King Kong, Psycho, Texas Chainsaw Massacre. What do they all have in common? Well, apart from madmen (or an ape) it’s that they’re all remakes that don’t live up to the original. In my mind, WireTap Studio never quite lived up to WireTap Pro which, despite being discontinued by Ambrosia Software in 2007, is still the best audio recorder on the Mac. I still prefer the Pro version because of it’s simplicity, discreetness and easy of use.
Nowadays, you won’t find any mention of WireTap Pro on Ambrosia’s website (apart from old press releases) but they have at least provided the last available download link for it (version 1.3.4). Firstly, I don’t think Wiretap Studio is a bad application (certainly nowhere near as bad as the Texas Chainsaw remake), but it’s the simplicity, flexibility and no fuss ease-of-use of WireTap Pro that gives it the edge.
WireTap Pro lets you switch between recording from your microphone or speakers in a click. Both are clearly highlighted on front of the main recording panel which is small and discreet. Clicking on them highlights one or the other or both if you want to record from both sources. The highlighting is a little obscure and could have done with being a bit clearer but just squint a little and you’ll see which one is activated. Press the record button and you’re done! This simplicity is precisely why I like WireTap Pro so much. Just remember that if you choose to record both from the microphone and internal speaker, make sure you wear headphones otherwise WireTap Pro will record both the internal and external output at the same time. So, if you’re recording a telephone conversation, it will record the respondents voice twice and make them sound like a doppelganger or something!
When you click stop to stop recording, WireTap Studio immediately prompts you to give a name to the recorded file that it saves within the WireTap Pro folder. This folder can be browsed and accessed independently of WireTap Pro – one of the things lost in WireTap Studio is that it only allows you to listen and manage files through the application itself. There’s no mucking around with configuring input channels, sound levels and there’s no annoying bleeping or audio warnings that you’re recording which is ideal for recording phone conversations.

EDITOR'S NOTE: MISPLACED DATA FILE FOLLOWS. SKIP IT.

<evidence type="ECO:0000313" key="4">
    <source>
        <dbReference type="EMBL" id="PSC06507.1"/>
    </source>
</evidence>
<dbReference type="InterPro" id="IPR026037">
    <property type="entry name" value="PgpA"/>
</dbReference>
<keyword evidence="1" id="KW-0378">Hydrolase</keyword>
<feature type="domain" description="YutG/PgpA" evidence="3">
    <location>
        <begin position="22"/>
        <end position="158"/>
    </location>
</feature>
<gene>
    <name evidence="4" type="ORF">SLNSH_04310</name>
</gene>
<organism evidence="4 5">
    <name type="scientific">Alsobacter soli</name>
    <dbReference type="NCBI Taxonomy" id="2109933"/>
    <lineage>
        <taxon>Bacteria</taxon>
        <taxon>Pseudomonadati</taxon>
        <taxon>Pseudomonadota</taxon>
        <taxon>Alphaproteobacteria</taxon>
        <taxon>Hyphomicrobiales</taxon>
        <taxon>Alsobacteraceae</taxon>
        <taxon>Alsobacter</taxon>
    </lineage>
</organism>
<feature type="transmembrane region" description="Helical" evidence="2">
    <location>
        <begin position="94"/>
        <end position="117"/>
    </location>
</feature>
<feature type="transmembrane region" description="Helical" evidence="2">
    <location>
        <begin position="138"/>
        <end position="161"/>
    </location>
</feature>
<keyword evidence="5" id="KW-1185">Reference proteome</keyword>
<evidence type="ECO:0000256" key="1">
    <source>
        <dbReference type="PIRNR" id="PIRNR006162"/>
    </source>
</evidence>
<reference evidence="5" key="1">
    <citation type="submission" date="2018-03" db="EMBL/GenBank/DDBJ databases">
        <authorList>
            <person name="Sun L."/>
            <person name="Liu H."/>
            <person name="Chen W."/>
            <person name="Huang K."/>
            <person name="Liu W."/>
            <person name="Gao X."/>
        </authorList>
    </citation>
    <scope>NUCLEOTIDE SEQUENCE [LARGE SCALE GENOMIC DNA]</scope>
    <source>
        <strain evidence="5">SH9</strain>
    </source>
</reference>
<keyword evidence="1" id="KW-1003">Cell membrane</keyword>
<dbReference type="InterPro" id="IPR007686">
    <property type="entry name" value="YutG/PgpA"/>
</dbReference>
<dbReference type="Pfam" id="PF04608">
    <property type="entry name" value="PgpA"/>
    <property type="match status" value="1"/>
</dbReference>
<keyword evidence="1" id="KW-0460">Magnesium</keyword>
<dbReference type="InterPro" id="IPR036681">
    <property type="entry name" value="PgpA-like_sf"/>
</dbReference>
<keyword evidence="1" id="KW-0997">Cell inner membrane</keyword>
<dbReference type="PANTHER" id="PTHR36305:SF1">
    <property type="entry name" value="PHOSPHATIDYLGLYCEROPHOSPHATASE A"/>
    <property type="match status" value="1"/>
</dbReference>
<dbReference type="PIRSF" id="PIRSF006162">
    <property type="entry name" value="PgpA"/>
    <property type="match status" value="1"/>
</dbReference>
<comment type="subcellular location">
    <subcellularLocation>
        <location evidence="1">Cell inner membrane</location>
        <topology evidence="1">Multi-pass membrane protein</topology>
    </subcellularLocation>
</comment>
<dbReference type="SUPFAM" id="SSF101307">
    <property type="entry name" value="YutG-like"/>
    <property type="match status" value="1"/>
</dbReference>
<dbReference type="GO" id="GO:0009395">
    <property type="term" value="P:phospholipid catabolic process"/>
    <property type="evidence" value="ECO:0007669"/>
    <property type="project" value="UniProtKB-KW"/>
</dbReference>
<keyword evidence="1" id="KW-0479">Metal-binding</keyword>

However, that’s not to say there’s not plenty of room for tinkering. There are a set of options to change the graphic equalizer and you can choose from 4 recording formats – AIFF, MP3, AAC and Quicktime. The default is AIFF which is a bit annoying but I just changed it to MP3 in a click.
Finally, as an added bonus, WireTap Pro offers an automatic recording tool for radio shows, podcasts and other web broadcasts that can be scheduled according to when they are aired. Of course, nowadays, iTunes and other apps offer this and many web broadcasts are archived for later listening anyway. However, for those that don’t, it’s a great way to keep track of your favourite broadcasts. Unfortunately, it can’t actually open the web stream for you though – you’ll have to be on hand to do that but you could always leave it streaming and set WireTap Pro to record while you’re away.
So there you have it. If WireTap Pro were a film, it would definitely be the 1969 original of The Italian Job compared to WireTap Studio which would be the 2003 remake. I’m sure Michael Caine would agree.